There have been recent claims that a certain toothpaste costing $20 a tube is better at controlling plaque than the pastes that we regularly see on the shelves at our local pharmacies. It’s high price tag make people wonder if spending the money is worth it.
I have seen on social media people questioning why a toothpaste with that price point would not add fluoride to its list of ingredients.
In a study conducted in 2012 by the Center for Disease Control, 20% of children aged 5-11 having one untreated tooth with decay. Studies have shown that even since fluoride’s introduction in water and toothpastes, dental decay is still prevalent. Dental decay continues to be one of the most common diseases in children.
Cavities are caused by acid attacks on your teeth. Reduce the acid; reduce decay. Xylitol shows promise at reducing decay. Xylitol is a natural sugar that cannot be digested by the Strep mutans bacteria in plaque. If the bacteria has no food source it cannot “poop” the acid to demineralize your teeth.
Xylitol has the ability to change an acidic pH to an alkaline one so your teeth have a chance to remineralize when they are not under the acid attack. It’s pretty awesome, too, because it comes in toothpaste, gums, candies and mints! Adding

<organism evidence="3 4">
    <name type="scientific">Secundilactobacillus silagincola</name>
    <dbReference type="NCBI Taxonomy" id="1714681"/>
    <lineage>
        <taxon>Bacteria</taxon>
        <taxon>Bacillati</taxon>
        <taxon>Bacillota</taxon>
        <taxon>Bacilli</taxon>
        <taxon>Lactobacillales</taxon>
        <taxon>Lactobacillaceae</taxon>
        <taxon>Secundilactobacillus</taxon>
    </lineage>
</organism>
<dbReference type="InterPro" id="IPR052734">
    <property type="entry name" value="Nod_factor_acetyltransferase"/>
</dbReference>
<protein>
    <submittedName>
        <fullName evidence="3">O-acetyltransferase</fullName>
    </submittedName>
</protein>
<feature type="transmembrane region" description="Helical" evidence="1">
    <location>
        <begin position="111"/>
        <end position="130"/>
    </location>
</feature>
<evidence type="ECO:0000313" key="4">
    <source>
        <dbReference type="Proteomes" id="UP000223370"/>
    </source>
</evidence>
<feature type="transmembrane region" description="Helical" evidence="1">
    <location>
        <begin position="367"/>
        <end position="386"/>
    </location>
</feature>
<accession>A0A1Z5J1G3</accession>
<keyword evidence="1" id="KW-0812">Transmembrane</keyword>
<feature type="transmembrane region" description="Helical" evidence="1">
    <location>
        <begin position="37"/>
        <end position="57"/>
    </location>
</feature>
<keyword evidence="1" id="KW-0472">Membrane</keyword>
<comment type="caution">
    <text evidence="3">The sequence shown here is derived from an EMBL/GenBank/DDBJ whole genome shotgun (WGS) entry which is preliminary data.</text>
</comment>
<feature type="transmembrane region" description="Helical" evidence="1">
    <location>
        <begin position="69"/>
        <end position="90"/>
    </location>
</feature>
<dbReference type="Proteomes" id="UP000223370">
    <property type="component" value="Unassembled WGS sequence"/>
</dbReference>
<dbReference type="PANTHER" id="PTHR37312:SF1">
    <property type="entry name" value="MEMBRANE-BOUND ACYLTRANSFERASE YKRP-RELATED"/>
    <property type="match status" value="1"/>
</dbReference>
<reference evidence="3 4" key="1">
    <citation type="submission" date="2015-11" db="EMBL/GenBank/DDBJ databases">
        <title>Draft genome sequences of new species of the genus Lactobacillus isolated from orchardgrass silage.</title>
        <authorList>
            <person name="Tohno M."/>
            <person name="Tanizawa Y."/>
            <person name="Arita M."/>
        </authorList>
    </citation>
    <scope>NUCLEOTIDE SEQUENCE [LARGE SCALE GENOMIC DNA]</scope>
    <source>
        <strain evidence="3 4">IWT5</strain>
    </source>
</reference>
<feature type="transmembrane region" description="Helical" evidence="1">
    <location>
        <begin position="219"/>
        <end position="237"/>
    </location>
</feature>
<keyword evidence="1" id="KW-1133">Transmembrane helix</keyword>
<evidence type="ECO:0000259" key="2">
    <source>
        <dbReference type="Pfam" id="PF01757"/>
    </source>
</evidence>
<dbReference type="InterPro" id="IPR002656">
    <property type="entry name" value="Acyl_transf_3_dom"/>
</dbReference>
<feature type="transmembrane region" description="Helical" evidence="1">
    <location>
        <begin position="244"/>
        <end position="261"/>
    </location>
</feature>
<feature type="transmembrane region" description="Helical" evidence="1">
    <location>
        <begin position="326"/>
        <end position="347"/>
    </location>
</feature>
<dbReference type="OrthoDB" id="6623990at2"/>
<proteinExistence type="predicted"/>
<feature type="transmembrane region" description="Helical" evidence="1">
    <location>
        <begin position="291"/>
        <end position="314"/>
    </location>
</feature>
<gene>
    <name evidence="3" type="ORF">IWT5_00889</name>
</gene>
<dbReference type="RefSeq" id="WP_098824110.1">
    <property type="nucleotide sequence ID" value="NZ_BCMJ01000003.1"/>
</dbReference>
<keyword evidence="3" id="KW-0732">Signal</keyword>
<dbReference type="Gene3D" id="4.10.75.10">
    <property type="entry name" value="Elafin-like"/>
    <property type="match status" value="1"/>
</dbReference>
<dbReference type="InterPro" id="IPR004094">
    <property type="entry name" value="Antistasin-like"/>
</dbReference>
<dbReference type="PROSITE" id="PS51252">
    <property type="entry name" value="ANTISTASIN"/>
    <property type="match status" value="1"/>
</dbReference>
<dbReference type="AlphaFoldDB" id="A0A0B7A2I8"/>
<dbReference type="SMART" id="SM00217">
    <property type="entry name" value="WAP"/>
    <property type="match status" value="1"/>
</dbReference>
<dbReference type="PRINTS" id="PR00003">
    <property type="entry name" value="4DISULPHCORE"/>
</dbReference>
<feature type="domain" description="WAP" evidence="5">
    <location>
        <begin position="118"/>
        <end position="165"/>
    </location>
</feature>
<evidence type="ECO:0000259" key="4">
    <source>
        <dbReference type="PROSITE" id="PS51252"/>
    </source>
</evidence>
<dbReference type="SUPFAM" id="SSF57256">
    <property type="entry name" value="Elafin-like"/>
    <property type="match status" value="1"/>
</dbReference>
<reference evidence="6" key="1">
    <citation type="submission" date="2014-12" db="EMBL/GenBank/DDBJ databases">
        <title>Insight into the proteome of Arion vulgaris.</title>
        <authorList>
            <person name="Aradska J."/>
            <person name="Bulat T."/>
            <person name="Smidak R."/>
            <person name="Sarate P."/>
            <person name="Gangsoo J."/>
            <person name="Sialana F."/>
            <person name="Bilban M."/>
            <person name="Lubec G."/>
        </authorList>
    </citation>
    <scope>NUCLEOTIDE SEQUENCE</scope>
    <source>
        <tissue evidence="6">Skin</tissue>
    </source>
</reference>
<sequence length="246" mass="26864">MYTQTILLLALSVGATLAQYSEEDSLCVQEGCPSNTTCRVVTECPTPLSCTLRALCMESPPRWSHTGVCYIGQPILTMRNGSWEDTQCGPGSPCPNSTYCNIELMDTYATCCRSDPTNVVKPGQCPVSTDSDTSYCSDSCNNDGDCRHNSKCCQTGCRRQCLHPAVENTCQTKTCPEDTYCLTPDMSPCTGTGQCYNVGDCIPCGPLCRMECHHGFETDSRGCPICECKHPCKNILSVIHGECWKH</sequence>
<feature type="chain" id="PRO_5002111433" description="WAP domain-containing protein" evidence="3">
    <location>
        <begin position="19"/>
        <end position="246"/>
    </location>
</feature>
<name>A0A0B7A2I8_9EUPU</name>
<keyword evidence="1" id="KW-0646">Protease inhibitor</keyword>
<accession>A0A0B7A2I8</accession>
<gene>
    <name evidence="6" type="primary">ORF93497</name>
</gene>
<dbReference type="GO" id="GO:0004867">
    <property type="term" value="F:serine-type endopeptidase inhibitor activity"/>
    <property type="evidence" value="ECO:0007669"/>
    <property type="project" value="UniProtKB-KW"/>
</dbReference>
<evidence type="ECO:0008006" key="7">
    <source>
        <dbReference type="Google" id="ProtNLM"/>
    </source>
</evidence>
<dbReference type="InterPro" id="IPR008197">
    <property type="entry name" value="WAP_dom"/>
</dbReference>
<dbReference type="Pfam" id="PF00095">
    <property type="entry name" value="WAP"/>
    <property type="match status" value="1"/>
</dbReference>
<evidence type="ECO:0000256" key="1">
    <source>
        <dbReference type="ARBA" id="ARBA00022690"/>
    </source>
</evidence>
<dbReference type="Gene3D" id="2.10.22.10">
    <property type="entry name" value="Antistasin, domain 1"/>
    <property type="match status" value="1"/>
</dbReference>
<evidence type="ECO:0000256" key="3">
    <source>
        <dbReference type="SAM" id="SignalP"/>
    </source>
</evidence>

MI paste with xylitol and you can add calcium and phosphate back into the demineralized enamel.
Fluoridated teeth cannot save you from frequent acid attacks. We need to limit our attacks by limiting what and how often we put foods and drinks into our mouths (even water can be acidic!) and allowing our teeth to rest from these attacks.
I’m not sure I would pay $20 for a tube of toothpaste but I do know I would spent $20 on a month’s worth supply of candy that help my teeth!
We all know that kids are not compliant when it comes to brushing twice a day but I know that they would use candy 5 times a day if I told them they could. Maybe this is the direction we need to go. Give kids candy (that doesn’t promote diabetes) and fight dental decay. That’s money well spent.